Other Candidates for the Position of
Collector of Islington How
Goodloe Got It.
-rrHCIAI. TK.taB.Ast TO THB DISrXTClt.1
"Washington, November 19. It is re
ported to-night on good authority that the
President has made up his mind to appoint
the widow of the late' Colonel Goodloe to
succeed her husband as Collector of Inter
nal Kevenue at Xexington, "Ky. The au
thority quotes President Harrison as saying
this afternoon that he had decided to ap
point Mrs. Goodloe to the position.
A call at the Treasnry Department devel
oped the fact to-day that there was no appli
cation on file there from Mrs. Goodloe, nor
had the President called for the papers in
the case relating to other applicants.
Same of the officials said that
the selection of the widow to succeed her
husband would place the administration in
the light of taking sides in the Goodloe
Swope quarrel. Beside this, they did not
think the office was one which should be
put in charge of a woman.
There are six candidates for the place,
some of whom were candidates before the
appointment of Colonel Goodloe. Then no
other aspirant was considered'itfeonnection
with appointment. The office was simply
tendered to Goodloe, and he accepted it.
Those who were instrumental in securing it
for him were members of the National Com
mittee. The annlicants in the field now are: M. C.
Hutchins, of Maysville; "William Sneed, of
Jfrantrort; ex-Uongressman anomas, oi
"Vanceburg; Thomas McDowell, of Lex
ington, son-in-law of Mrs. Goodloe;
E. B. Blaine, the present Chief
Deputy and Acting Collector, of Lexington;
and a gentleman named Shaw. Mr. Leslie
Combs. Jr., of Lexington, a brother ot Mrs.
Goodloe, is now4n Washington endeavoring
to do what he can to secure bis sister's ap
pointment. TO BE PERSECUTED.
The Civil Service Commission Leaves the
Old Dominion League la the Presi
dent's Hands Prosecution of
All the Alleged Offend
"Washington, November 19. The Civil
Service Commission to-day laid before the
President, with the recommendation.it is un
derstood,that the offenders be prosecuted, its
report on the Old Dominion Republican
League of Virginia for violation of the civil
service law in soliciting contributions for
political puposes among the clerks of the
The circular which was sent out by the
Old Dominion Bepublican League was
signed by C. A, Newton, as President,
and Brooke Smith as Secretary. Among
the officers of the League whose
names were printed on the circular were
those of J. J. "Visser, an employe of the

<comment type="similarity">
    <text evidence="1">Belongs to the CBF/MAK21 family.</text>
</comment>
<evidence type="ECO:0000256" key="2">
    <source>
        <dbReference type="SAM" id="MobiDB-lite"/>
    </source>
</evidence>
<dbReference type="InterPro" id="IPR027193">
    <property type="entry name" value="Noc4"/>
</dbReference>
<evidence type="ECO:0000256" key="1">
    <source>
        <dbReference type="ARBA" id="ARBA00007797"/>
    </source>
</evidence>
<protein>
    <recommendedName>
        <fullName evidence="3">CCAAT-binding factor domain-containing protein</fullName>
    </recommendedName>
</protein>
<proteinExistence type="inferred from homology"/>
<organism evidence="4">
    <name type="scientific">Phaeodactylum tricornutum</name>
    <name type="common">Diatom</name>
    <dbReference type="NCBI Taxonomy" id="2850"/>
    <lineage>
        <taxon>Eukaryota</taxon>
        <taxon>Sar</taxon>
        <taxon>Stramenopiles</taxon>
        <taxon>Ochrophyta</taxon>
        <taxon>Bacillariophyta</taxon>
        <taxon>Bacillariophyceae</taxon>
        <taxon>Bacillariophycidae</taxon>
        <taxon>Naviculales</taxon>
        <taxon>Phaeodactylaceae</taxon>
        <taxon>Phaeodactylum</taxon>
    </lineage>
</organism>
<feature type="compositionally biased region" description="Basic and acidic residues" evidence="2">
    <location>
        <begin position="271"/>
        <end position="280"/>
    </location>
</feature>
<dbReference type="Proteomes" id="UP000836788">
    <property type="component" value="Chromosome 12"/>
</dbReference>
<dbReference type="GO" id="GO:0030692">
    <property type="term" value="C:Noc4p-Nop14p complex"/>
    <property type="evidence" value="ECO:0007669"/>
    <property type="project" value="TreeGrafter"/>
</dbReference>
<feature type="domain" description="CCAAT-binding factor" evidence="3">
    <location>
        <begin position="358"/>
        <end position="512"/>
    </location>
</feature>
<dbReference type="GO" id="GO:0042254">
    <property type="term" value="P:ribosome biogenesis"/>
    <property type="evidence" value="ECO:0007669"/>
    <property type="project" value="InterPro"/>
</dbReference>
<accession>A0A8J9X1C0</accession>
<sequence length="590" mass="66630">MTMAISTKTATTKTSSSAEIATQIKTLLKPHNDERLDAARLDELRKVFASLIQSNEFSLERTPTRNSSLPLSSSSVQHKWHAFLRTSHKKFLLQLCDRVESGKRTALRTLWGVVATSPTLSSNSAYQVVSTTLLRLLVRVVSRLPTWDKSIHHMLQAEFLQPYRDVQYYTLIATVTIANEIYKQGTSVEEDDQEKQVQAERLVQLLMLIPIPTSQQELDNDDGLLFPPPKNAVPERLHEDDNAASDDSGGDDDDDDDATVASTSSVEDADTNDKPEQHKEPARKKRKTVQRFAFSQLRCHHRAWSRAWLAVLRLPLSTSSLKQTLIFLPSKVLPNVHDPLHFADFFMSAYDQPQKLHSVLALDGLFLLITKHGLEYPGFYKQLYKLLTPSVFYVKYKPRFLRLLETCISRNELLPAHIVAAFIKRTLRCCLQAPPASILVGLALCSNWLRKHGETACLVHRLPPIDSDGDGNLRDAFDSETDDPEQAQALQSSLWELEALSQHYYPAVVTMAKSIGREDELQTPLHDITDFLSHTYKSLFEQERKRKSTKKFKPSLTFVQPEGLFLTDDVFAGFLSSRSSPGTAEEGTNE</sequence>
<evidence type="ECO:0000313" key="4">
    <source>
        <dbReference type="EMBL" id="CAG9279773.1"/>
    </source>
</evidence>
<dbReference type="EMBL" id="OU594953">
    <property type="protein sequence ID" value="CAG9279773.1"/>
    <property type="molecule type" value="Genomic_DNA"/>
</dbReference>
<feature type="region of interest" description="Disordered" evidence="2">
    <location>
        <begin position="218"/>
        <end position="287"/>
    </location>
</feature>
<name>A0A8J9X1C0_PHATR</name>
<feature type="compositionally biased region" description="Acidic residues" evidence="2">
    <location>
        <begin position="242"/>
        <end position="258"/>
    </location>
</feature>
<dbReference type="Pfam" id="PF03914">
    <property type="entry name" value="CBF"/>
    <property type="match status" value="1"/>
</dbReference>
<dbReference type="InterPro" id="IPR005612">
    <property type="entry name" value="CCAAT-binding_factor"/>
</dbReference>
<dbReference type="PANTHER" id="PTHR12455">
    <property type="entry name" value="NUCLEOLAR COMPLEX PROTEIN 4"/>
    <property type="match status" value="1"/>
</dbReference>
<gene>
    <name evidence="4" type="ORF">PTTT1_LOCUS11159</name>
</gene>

Government Printing office, and "W. C.
Elam, a Chief of Division in the General
All the evidence in the case collected by
the Civil Service Commission, which is
very voluminous, also accompanied
the letter of recommendation to the
President The Commissioners, it
is said, are confident of having
made out a good case acainst the acensed,
and it now rests with the President to direct,
in his judgment, the prosecution by the
Attorney General, to whom the recommend
ations and evidence in the natural order of
business will go.
This is the first recommendation for prose
cution of this character made by the Com
mission. The Civil Service Commission also
handed the President their annual report for
the current fiscal year.
A CESSATION OF HOSTILITIES.
Temporary Trace Patched Up Between Sir.
Farwell and the President.
rSrECLU. TELEGRAM TO THE DISrA.TCH.1
"Washington, November 19, For the
past three or four weeks Illinois politicians
have been considerably stirred up over the
impending war between the President and
Senator Farwell regarding the appoint
ment of a Collector of Customs and other
officials at Chicaro-v. The Senator
.arrived4n "Wasblngtofi a Week or more ago,
ana nas since been engaged in preparing for
an attack upon the White House. After a
conference with the other Illinois Senators,
Mr. Cullom, and members of the
House lrom Illinois, it was given out
that if Farwell's man Campbell was
not appointed Collector, war should be de
clared by the two Senators against the ad
ministration. To-day the much-talked-ot
interview between Mr. Harrison and Mr.
Farwell took place, and resulted in
a cessation of hostilities, ior the present, at
least. The threatened declaration of war
was not made, but the Senator plainly in
timated that lie did not intend to back
down from the position he had taken in the
The conversation lasted for an hour and
a half, and in the meantime all other busi
ness at the Executive Mansion was sus
pended. Half a dozen members of Con
gress and other distinguished personages
waited in the ante-room impatiently, and
were compelled to leave without seeing the
President, as the Illinois Senator remained
until 12 o'clock, and then the Cabinet offi
cials arrived for tbe regular Tues
day meeting. "When Mr. Farwell came out
from the President's library it was learned
that a suspension of hostilities had been
effected until a further conference can be
held. Judging from that, the Senator said